Phoenix Heat Stress

Phoenix Heat Stress:assessment of local-level vulnerability and adaptive capacity to extreme heat

This study is focused on theoretical and methodological advancements for assessing local-level vulnerability and adaptive capacity to extreme heat events. A framework for assessing extreme heat vulnerability has been developed by Wilhelmi and Hayden (2010). The framework explores links between quantitative and qualitative data for a more comprehensive understanding of local-level vulnerability and adaptive capacity to extreme heat events. The research team successfully conducted a field project (i.e., door-to-door household survey) in Phoenix, Arizona that characterized differential adaptive capacity to extreme heat among most vulnerable urban population and provided recommendations for more targeted interventions and reducing social vulnerability to heat (Hayden et al. in review).  Current research investigates links between survey-based household and Census-based neighborhood-level data to improve spatial assessments of societal vulnerability to extreme heat.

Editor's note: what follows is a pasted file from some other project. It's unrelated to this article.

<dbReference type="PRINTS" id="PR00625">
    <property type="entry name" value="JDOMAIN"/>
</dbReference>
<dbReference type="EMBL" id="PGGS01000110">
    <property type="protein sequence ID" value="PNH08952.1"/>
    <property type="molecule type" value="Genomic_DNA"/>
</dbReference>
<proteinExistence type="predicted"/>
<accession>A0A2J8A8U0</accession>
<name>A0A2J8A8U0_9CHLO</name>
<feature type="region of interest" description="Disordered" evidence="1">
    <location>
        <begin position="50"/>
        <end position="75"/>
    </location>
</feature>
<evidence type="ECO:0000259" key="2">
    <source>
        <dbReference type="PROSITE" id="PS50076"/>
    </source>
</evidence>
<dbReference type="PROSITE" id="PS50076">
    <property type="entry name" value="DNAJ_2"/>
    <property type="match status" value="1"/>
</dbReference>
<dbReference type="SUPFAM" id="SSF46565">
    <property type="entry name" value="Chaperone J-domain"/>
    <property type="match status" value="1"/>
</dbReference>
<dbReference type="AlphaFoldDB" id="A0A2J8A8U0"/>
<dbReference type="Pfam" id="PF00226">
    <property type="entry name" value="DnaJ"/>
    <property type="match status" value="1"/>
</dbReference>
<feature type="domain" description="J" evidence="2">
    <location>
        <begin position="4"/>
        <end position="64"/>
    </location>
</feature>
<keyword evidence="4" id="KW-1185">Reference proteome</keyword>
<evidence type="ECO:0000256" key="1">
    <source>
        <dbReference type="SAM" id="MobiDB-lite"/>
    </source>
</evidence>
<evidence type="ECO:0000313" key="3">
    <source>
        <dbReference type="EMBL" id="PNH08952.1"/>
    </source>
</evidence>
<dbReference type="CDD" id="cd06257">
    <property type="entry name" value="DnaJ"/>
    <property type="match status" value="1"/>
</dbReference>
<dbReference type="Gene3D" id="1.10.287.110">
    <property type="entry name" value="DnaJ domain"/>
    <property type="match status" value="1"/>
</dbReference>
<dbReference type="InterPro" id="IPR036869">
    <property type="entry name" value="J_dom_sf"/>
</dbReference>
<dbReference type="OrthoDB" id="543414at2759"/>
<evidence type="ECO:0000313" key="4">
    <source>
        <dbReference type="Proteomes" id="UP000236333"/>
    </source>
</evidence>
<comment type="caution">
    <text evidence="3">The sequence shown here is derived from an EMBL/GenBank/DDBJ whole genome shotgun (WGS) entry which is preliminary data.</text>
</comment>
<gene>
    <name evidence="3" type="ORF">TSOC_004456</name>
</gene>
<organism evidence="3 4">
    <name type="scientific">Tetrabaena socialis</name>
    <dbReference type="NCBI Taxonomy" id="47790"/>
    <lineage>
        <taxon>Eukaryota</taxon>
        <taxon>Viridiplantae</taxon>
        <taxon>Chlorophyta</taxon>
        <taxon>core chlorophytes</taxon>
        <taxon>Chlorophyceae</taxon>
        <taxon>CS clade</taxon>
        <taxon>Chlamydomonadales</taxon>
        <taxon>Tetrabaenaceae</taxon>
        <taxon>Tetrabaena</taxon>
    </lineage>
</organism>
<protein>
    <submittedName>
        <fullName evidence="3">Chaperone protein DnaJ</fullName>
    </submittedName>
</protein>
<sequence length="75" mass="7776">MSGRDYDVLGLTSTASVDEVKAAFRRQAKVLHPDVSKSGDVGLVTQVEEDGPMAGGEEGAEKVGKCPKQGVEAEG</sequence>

Participants: 

Olga Wilhelmi (NCAR/RAL)
Mary Hayden (NCAR/RAL)
Hannah Brenkert-Smith (U. Colorado))
Sharon Harlan (Arizona State University)
Tammy Greasby (NCAR/IMAGe)

Funding: 

NCAR base. NCAR is sponsored by the National Science Foundation